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TOLLEY v. AMERICAN TRANSIT INS. CO.

July 11, 1986

CAROLYN TOLLEY, Plaintiff,
v.
AMERICAN TRANSIT INSURANCE COMPANY, Defendant



The opinion of the court was delivered by: WARD

WARD, District Judge.

 In this diversity action, plaintiff seeks to recover damages under New York's no-fault law, as recodified, N.Y. Ins. Law § 5101 et seq., from the insurer of a company from whom plaintiff prevailed in a previous personal injury action. Plaintiff moves pursuant to Rule 56(a), Fed. R. Civ. P., for summary judgment in the amount of $ 47,906.39, based upon the jury verdict and final judgment entered in the previous action. Defendant cross-moves for partial summary judgment against plaintiff on the grounds that it should not be bound by the verdict entered in the earlier suit, and that plaintiff's recovery of medical expenses and lost earnings under the New York no-fault statute must be limited to expenses and/or losses she has in fact incurred. For the reasons that follow, the cross-motions are granted in part and denied in part.

 BACKGROUND

 The instant action, like the personal injury suit that preceded it, arises from a collision that occurred at an intersection in Queens on October 15, 1982 between a taxicab, in which plaintiff was a passenger, and another vehicle. In December 1982 plaintiff filed a diversity suit in this Court against Gas Transportation Corporation ("GTC"), the owner of the cab, Nathan Edwards, the driver of the cab at the time of the accident, and Leopoldo Ulloa and Israel Nieves, the operator and owner of the other vehicle involved in the collision. Tolley v. GTC, 82 Civ. 8486(RJW) (S.D.N.Y.) (" Tolley I "). Although not formally joined as a party in that action, American Transit Insurance Company ("ATI"), the defendant here, undertook the defense of GTC in that proceeding pursuant to the terms of an insurance contract then in effect between the two entities.

 The parties in Tolley I proceeded to a jury trial, at which the Court received testimony from plaintiff, defendants Edwards and Ulloa, the police officer who investigated the accident, an inspector from the Taxi and Limousine Commission who had inspected the taxicab approximately a month before the accident, and two dentists who examined plaintiff after the collision. On October 21, 1983, the jury entered a verdict in plaintiff's favor, apportioning fifty percent liability each to GTC/Edwards and Ulloa/Nieves. On the question of damages, the jury answered several special interrogatories as follows:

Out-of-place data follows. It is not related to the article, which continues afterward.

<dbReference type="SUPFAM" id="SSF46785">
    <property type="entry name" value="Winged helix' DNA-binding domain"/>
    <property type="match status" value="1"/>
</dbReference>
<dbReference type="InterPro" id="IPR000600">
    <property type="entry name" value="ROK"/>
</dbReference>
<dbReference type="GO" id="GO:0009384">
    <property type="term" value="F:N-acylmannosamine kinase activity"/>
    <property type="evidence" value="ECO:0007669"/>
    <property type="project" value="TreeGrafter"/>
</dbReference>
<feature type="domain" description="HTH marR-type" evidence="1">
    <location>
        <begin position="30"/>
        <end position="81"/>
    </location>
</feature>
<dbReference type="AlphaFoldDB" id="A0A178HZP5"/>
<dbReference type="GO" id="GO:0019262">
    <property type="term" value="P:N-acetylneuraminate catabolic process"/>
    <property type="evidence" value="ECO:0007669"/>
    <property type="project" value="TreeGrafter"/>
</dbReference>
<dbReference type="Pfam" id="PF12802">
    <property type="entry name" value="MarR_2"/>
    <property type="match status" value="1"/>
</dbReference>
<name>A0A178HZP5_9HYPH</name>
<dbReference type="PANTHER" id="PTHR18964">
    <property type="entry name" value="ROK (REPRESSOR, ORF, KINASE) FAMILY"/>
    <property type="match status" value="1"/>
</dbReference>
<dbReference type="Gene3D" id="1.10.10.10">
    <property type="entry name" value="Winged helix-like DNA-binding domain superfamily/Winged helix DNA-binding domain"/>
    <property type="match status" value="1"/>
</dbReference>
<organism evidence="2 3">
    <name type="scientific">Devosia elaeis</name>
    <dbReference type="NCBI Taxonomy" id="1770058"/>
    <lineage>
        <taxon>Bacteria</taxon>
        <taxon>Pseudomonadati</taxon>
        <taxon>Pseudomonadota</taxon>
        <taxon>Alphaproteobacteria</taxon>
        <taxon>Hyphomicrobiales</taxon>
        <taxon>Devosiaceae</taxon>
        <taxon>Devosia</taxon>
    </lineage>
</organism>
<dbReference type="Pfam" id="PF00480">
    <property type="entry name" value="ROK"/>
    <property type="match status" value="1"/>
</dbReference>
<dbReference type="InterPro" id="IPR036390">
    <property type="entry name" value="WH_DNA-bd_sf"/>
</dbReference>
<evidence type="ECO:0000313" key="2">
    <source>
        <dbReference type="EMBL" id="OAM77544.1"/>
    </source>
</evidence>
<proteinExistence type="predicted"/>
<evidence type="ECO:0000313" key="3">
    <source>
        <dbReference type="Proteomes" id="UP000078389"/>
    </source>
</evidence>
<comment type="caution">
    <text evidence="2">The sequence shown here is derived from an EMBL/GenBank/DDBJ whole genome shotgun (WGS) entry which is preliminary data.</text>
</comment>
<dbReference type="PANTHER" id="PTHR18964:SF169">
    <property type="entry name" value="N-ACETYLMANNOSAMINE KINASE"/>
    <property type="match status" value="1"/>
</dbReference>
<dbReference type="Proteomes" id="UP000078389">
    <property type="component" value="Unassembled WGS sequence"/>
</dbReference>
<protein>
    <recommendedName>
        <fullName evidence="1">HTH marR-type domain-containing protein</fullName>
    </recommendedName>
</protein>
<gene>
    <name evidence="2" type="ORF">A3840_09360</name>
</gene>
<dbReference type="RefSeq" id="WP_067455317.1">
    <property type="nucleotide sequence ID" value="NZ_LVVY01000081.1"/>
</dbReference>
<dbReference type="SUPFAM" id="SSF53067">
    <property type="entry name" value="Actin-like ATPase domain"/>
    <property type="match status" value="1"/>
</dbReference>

. . . .
 
6. What are the total damages sustained by the plaintiff for her pain and suffering?
 
$ 65,000.00
 
7. What loss of earnings, if any, do you find that the plaintiff sustained during the period October 15, 1982 through October 15, 1983 as a result of the happening of the accident?
 
$ 8,800.00
 
8. What loss of earnings, if any, do you find that the plaintiff will sustain during the period October 15, 1983 through October 15, 1985 as a result of the happening of this accident?
 
$ 10,000.00
 
9. What loss of earnings, if any, do you find the plaintiff will sustain after October 15, 1985 as a result of the happening of this accident, and for how many years will this loss of earnings continue?
 
$ 50,000.00
 
10 Years
 
10. What medical expenses, if any, do you find that the plaintiff will incur during the period October 15, 1983 through October 15, 1985 as a result of the happening of this accident?
 
$ 3,000.00
 
11. What medical expenses, if any, do you find that the plaintiff will incur after October 15, 1985 as a result of the happening of this accident, and for how many years will these medical expenses continue to be incurred?
 
$ 30,000.00
 
50 Years

 The Court entered judgment against the four defendants in Tolley I on November 14, 1983, in the amount of $ 121,000.00 plus interest and costs. This figure was arrived at by taking the jury's verdict of $ 166,800, adding $ 4,200, which the parties had stipulated were medical expenses plaintiff had already incurred, and then subtracting $ 50,000, the maximum amount plaintiff might recover under New York's no-fault statute, see N.Y. Ins. Law § 5102(a). On ...


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